As Professor Paul Wilkinson said, “Fighting terrorism is like being a goalkeeper. You can make a hundred brilliant saves but the only shot that people remember is the one that gets past you.” This doesn’t just apply to terrorism. One way or another, the threat of an unsavory workplace incident is an abiding concern for all recruiters when they decide to onboard a worker, within a short period of coming to know of their existence, in most cases. Background checks help them to address these concerns to a very large extent and demonstrate that the hiring process was not negligent.
But the results of a background check are not always cut and dried, and subjectivity becomes inevitable, as most people are prone to harboring biases, prejudiced opinions, assumptions and other personal baggage that colors their evaluation of another human being. Many times, these tendencies come to the fore in background checks, and they provide the grounds for discrimination-based legal action and class action suits.
Employers have found themselves between a rock and a hard place. If an individual was employed without a background check and then committed a criminal act against the company and it was later discovered that the individual had a history of this behavior, the company would be subject to criminal and civil legal action. The Equal Employment Opportunity Commission (EEOC) argues that criminal, drug and credit checks are often discriminatory, and that they tend to result in the disqualification or outright rejection of a disproportionate number of individuals from a certain ethnic or racial background.
Earlier this month, Judge Roger Titus of the U.S. District Court for the District of Maryland dismissed a lawsuit brought by the EEOC alleging that a company “unlawfully relied upon credit and criminal background checks that caused a disparate impact against African-American, Hispanic and male job applicants.” His ruling unequivocally asserted that the threat of such action from EEOC could result in employers choosing to expose themselves to potential liability through hiring employees with criminal and fraudulent intent. The judge also asked if the EEOC itself is not among the 87% employers who affirmed that they use criminal background checks in hiring.
Judge Titus stated that employers have a right to careful and appropriate use of criminal history information as an essential part of the employment process.
Two key points were made in this case:
Even with this ruling, employers had better tread cautiously as regulations are increasingly unclear. Refer to the EEOC’s Enforcement Guidance issued in 2012. In addition to the EEOC guidelines, many states have passed laws eliminating questions regarding criminal history from job applications. Areas of particular sensitivity include differentiating between arrests and convictions, methods of gathering data, timing of information gathering in the hiring process and the relevance of a particular type of conviction to the specific job opportunity. In the midst of this uncertainty, companies must formulate a clear employment policy, document a reliable process for the conduct and use of background checks or credit checks, and maintain all the records meticulously.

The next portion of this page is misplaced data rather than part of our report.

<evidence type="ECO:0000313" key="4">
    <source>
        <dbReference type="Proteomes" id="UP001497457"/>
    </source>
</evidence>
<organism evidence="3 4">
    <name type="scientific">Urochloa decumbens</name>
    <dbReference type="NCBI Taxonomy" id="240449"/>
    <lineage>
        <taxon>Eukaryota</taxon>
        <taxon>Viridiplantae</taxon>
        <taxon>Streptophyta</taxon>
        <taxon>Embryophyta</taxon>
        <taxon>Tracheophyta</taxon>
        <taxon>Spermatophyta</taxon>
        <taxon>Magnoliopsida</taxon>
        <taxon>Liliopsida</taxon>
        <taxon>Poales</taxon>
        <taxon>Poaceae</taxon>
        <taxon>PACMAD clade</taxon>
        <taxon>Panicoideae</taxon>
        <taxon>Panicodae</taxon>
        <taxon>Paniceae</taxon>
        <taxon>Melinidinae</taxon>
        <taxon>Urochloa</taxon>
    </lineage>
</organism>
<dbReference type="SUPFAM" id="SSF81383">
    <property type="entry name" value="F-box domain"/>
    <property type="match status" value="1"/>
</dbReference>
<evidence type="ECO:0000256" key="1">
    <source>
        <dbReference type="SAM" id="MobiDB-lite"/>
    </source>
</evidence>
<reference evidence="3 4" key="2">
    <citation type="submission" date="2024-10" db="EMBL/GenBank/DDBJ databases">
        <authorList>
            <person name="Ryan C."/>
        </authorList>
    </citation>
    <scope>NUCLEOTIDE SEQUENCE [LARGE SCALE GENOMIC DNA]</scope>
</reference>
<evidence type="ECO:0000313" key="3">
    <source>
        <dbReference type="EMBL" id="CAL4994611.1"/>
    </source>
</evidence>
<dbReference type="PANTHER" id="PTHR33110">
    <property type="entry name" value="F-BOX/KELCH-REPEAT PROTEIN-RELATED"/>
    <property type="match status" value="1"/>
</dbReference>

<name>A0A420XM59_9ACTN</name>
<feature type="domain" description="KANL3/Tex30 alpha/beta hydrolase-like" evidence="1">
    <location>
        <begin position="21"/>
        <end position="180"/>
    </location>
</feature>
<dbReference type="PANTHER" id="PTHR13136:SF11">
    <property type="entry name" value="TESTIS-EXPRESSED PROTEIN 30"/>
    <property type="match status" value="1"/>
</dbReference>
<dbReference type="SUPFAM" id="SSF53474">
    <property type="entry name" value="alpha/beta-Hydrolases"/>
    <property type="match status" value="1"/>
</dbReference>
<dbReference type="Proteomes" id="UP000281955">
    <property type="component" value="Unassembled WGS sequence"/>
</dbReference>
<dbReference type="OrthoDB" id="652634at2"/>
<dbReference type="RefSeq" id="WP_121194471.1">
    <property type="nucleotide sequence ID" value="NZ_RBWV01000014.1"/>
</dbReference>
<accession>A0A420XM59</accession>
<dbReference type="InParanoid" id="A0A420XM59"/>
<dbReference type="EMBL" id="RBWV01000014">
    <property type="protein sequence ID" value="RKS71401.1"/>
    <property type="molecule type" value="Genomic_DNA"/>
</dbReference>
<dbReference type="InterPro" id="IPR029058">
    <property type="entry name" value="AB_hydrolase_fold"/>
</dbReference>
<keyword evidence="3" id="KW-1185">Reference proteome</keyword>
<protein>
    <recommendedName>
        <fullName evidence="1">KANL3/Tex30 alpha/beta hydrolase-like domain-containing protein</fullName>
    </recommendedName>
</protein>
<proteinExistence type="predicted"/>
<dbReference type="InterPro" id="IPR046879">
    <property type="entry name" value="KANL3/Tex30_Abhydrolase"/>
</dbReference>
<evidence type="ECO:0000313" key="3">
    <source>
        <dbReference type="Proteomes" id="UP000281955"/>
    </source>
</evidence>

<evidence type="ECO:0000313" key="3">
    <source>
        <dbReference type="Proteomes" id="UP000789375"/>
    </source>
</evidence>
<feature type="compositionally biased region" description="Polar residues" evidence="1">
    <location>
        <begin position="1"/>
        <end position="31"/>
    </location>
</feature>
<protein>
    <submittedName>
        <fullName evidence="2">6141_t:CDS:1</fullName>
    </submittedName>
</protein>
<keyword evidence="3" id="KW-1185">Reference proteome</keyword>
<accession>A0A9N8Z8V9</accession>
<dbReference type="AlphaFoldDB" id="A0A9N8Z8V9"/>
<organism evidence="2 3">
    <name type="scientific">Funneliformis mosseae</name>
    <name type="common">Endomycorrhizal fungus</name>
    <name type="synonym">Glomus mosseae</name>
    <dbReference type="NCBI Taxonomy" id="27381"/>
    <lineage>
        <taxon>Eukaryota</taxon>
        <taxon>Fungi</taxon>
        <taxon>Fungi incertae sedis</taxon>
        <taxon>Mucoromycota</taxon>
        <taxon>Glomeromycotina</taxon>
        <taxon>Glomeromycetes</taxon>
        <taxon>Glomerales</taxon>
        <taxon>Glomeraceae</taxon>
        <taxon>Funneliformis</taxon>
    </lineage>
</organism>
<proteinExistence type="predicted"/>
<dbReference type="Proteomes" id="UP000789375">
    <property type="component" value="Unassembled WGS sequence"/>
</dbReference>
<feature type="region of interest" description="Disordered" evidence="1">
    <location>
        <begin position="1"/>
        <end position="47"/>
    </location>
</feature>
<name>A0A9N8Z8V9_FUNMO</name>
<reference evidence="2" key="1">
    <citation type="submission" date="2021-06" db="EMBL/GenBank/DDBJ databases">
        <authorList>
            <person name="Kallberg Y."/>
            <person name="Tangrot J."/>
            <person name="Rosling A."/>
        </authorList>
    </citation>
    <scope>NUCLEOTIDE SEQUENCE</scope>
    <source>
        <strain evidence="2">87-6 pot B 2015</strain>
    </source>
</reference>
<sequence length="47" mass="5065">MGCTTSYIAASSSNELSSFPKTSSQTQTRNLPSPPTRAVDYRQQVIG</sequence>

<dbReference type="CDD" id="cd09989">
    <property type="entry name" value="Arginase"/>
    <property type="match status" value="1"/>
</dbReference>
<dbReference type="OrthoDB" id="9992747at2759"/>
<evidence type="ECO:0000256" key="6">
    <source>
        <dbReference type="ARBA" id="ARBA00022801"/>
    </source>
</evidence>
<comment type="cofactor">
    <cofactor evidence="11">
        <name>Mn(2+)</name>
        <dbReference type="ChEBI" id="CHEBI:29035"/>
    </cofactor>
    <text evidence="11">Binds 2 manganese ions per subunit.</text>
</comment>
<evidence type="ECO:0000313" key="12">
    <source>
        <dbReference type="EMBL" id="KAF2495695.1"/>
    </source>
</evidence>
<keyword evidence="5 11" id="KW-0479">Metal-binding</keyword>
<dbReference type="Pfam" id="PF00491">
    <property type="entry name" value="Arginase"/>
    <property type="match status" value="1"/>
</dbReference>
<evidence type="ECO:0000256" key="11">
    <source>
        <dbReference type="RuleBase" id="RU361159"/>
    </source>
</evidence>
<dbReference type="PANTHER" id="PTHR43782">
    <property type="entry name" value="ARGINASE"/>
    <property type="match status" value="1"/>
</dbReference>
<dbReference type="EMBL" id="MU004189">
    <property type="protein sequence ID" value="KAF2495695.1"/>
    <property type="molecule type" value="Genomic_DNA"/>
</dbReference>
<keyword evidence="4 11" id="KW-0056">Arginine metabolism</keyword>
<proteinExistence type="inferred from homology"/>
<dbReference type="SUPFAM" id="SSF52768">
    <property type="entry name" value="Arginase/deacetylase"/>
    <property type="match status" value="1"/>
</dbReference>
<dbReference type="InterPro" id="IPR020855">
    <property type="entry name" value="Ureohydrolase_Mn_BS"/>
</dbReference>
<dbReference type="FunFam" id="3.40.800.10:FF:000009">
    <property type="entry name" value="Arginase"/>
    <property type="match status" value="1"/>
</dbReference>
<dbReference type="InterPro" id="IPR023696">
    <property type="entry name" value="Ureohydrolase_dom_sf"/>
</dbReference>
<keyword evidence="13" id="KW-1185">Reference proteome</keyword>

In the past, the staffing industry added an average of 1,000 to 2,000 jobs per day. For 2009, this totaled approximately 8.6 million temporary and contracted employees for the year. Approximately 53% of those who remained in the workforce moved on to permanent positions. Temporary and contracted are expected to make up nearly half of the work force in U.S. companies by 2020. It’s estimated that 50% of these workers did not have background checks performed on them either at the start of the temporary assignment or when converted to a permanent employee.
Some employers leave it to the staffing agency to conduct background checks but do not take the trouble to spell it out or make it binding on the staffing agency. V-Tech Communications did the same, to its cost when hiring the temporary payroll clerk Teena Rodriguez on a permanent basis. She ended up embezzling $1.3 million, and V-Tech was unable to bring a claim against Robert Half Inc. as the contract did not include a clear mandate or process to verify her background and references.
All in all, employer fears of challenge by the EEOC are reduced. However, they must be sure that any contract with a staffing agency defines what the rules for selection and rejection are when specifying that the agency is obligated to conduct a background check. As the candidate is a potential employee of the staffing agency – not the host company – it can be made the responsibility of the suppliers to conduct a background check but to do so without having the actual information conveyed to them.
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